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Horse's attitude problem

This is a discussion on Horse's attitude problem within the Horse Training forums, part of the Training Horses category

     
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        12-30-2008, 12:35 PM
      #11
    Started
    Iceman, Can you get some media to study? Http://www.amazon.com/Clinton-Andersons-Downunder-Horsemanship-Establishing/dp/1570762848 which isn't very pricey as does Marty Martens.. http://westernhorseman.com/index.php?option=com_content&task=view&id=355&Itemid=109 and http://www.amazon.com/Problem-Solving-2-Western-Horseman/dp/0911647643/ref=sr_1_1?ie=UTF8&s=books&qid=1230658320&sr=1-1
    I have Problem Solving I and Clintons book.. Both are very easy to follow with diagrams and good pictures as well as easy to read instructions.
         
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        12-30-2008, 07:25 PM
      #12
    Foal
    Where about do you live?

    I'd be glad to send you some emails about how to do groundwork with a novice horse, I'll go through it step by step with you. Also maybe some tips on how to get to understand what your horse is telling you, whether he is spoiled or he disrespects you, or whether he is in pain. Please send me an email.

    Email: jdun722@aol.com
         
        12-30-2008, 07:33 PM
      #13
    Trained
    I would be careful with free lunging him first, but I would definitely establish control on the ground before riding him.

    Get a well fitted halter and lead. Teach him to back, move forward, sideways, etc. This can establish respect as well. Free lunging I worry about because you say you are a novice rider. A lot of times novice riders paired with novice horses just end up on being a big chase. Also, depending on the horse, I have seen horses get sort of aggressive when free lunging and they will attempt to come into the middle, pin their ears, kick, etc. It's just them attempting to dominate you (which it sounds like he is the dominate one here), but it can be intimidating to an inexperienced rider.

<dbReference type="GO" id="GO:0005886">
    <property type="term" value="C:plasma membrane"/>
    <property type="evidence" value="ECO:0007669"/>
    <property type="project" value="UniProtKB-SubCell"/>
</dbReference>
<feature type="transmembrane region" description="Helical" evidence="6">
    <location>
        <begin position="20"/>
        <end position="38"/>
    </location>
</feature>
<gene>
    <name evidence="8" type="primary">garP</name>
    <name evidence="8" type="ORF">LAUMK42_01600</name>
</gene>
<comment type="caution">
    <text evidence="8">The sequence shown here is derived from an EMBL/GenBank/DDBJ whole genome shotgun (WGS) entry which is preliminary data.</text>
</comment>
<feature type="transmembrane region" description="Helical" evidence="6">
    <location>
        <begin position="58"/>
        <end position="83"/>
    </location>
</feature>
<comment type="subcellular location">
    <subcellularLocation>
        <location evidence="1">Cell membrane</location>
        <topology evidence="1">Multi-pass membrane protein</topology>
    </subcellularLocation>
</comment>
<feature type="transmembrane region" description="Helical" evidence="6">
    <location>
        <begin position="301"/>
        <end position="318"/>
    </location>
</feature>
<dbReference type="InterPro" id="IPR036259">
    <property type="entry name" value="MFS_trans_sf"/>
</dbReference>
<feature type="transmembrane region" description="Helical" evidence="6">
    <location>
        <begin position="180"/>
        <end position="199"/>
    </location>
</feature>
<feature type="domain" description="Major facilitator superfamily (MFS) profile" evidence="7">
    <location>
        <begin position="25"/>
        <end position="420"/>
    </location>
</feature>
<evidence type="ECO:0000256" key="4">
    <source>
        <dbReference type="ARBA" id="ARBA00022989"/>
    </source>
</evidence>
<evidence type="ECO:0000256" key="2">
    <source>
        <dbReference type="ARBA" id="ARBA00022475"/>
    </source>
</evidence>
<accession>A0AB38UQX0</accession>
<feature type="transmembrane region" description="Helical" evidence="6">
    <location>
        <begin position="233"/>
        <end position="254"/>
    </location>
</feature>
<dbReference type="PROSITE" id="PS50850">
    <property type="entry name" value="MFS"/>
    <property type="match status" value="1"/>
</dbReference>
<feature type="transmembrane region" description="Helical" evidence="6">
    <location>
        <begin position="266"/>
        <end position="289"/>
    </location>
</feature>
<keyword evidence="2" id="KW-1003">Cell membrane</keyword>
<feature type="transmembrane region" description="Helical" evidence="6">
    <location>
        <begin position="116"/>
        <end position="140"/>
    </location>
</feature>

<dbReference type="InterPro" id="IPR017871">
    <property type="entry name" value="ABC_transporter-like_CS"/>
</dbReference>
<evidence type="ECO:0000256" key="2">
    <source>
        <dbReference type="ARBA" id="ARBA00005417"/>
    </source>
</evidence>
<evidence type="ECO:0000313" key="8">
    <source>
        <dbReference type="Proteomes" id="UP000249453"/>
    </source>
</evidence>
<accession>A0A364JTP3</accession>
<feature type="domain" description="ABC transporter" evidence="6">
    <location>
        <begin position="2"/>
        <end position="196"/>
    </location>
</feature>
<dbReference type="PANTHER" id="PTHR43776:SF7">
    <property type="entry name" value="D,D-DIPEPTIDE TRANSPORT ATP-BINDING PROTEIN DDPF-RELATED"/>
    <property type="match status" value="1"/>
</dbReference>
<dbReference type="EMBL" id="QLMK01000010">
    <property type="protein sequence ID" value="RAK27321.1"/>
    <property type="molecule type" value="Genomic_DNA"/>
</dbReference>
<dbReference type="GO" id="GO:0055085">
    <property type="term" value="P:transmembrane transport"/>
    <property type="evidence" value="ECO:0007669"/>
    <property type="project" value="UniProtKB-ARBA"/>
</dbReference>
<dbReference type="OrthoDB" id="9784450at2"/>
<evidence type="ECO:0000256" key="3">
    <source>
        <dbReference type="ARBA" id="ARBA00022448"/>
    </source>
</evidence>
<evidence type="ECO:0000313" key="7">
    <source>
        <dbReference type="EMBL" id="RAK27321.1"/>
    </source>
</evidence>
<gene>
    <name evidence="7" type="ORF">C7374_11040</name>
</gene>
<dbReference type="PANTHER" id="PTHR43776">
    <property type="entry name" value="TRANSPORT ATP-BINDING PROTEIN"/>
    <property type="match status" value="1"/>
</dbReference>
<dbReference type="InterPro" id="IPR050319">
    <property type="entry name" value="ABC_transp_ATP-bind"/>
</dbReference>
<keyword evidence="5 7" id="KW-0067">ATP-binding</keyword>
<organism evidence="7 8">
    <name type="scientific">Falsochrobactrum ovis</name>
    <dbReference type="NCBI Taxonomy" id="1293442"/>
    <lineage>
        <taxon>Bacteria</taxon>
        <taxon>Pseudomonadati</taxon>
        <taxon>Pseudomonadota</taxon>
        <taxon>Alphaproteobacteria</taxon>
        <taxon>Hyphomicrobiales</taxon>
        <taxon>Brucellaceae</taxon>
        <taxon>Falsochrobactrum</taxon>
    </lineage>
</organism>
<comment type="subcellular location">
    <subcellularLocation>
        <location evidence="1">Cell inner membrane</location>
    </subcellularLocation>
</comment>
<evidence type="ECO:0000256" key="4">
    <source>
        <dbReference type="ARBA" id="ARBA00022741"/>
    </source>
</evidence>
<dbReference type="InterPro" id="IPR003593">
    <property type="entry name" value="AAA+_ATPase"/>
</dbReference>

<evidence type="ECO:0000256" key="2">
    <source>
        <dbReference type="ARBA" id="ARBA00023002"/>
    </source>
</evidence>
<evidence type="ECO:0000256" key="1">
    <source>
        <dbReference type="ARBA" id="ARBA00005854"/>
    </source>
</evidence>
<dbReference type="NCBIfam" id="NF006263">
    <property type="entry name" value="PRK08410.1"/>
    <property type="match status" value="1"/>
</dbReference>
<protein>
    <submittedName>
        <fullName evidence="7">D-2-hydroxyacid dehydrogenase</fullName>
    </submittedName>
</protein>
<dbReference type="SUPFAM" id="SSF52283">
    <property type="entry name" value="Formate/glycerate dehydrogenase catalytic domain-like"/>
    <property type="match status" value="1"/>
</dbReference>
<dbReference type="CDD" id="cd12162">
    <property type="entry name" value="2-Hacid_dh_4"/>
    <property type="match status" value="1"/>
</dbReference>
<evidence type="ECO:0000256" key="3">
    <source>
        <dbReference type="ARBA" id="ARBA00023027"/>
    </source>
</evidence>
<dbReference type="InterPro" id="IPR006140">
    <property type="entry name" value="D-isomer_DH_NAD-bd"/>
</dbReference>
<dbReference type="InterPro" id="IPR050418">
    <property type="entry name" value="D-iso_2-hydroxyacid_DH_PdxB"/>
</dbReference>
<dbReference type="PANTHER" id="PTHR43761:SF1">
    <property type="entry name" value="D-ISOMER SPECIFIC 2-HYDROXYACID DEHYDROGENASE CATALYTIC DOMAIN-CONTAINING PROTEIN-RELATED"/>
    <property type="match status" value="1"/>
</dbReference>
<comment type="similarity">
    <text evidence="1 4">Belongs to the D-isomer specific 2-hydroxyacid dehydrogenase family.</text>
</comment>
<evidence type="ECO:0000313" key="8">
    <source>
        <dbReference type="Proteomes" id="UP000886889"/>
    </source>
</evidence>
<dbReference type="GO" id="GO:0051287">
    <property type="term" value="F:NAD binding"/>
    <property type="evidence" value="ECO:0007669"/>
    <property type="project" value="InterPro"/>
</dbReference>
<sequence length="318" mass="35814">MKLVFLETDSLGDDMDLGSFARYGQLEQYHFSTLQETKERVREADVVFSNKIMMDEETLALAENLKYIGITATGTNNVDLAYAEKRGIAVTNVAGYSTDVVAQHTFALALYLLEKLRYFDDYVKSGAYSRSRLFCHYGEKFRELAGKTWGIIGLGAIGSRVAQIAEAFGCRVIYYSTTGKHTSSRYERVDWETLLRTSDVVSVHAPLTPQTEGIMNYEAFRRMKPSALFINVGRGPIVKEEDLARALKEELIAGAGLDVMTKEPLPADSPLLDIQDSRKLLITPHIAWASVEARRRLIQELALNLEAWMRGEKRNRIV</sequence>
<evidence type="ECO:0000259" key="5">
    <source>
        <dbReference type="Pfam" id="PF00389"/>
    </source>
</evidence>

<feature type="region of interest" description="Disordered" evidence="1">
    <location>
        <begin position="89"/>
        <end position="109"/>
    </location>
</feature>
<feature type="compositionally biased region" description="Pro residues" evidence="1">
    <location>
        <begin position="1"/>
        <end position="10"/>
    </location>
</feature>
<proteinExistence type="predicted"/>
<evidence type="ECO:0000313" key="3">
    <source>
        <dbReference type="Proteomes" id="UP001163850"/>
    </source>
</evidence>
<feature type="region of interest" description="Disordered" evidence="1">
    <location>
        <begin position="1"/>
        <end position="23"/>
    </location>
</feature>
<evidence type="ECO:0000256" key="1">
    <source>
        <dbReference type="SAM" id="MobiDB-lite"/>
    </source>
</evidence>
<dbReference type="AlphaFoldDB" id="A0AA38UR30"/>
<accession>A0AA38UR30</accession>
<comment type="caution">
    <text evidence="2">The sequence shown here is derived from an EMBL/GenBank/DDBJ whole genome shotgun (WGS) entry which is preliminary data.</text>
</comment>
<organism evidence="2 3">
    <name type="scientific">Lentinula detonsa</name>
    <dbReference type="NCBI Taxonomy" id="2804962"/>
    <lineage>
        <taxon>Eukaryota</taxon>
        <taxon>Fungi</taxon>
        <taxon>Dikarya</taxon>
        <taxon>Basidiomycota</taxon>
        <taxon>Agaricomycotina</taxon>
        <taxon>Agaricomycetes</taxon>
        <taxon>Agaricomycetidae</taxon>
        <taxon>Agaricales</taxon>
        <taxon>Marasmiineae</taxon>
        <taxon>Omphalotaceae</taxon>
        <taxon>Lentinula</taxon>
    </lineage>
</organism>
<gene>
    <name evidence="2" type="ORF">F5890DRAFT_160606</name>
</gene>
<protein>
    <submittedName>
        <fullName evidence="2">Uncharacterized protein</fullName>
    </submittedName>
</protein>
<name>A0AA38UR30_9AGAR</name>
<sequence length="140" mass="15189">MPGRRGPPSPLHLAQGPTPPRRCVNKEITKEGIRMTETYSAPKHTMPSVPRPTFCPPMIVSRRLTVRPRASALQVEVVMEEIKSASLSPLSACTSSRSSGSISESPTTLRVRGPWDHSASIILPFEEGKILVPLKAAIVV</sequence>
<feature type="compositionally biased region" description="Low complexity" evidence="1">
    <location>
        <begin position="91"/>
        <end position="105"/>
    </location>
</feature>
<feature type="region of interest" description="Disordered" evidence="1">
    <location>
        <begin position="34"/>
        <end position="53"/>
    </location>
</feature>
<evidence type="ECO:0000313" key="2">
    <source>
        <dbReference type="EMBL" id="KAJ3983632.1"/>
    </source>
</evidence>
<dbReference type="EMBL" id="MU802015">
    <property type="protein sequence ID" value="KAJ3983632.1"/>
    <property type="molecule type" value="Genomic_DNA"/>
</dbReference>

Do you have any friends who are a bit more comfortable with horses? You don't need a professional trainer (Even though it would be ideal) but a more experienced rider may be beneficial.

    Also, books, DVDs, movies, etc. That way you can SEE things happen and know better if you are getting the right response.
         
        01-05-2009, 05:29 PM
      #14
    Green Broke
    Like everyone else said do a lot of lunging and ground work to make him respect you. If he thinks you are below him he won't take kindly to you telling him what to do. It's the same as a random 5 year old kid coming up to you and ordering you to do something. Of course you won't listen. When he bites or kicks he's showing dominance and saying he won't do that because you can't tell him what to do. It's him putting you in your place, but the exact opposite needs to happen.

    Try to get a way to see how to lounge effectively. There are even some good videos on youtube on lounging and other ground work exercises to help build respect. A horse that doesn't respect you is not only no fun, but dangerous as well.
         
        01-05-2009, 08:14 PM
      #15
    Started
    Youtube is a good place to go to watch others doing ground work on their horses. Some are poorly shot and you wont be able to tell exactly what the person is doing. Find some where you can see the person and the horse. I learned that way...but I watched the videos, went and tried it then had to come back and watch it again because I wasnt doing it right. I really think I am now...its working anyway. Pay close attention to what the person is doing with their hands, their feet and where they are in relation to the horse when they are asking him to move or change directions.
         
        01-06-2009, 11:01 AM
      #16
    Foal
    He definitely needs an attitude adjustment, if you are a novice horseperson you may not be the one to do it.

    Ground work comes first, if he's not 100% repectful and responsive from the ground you should not be getting onto his back. Think of a school kid, if you don't complete the 1st grade you'll be frustrated and lost in the 2nd grade. A horse that hasn't completed the ground work 100% will be frustrated and crabby under saddle.

    If you are going to try it yourself get a video from Clinton Anderson or one of the other 'natural horsesmanship' clinitians. (Don't fall for the gimics, if they say you need to buy THEIR halters, bits, bridles, carrot stick, or anything other than the video they are showmen, not clinitians). And remember, if you are lunging, you are driving the horse off, you are not chasing it.

    Personally, I would suggest you get an older more experienced horse. A novice rider needs an experienced horse to show them the joys of horse ownership.
         

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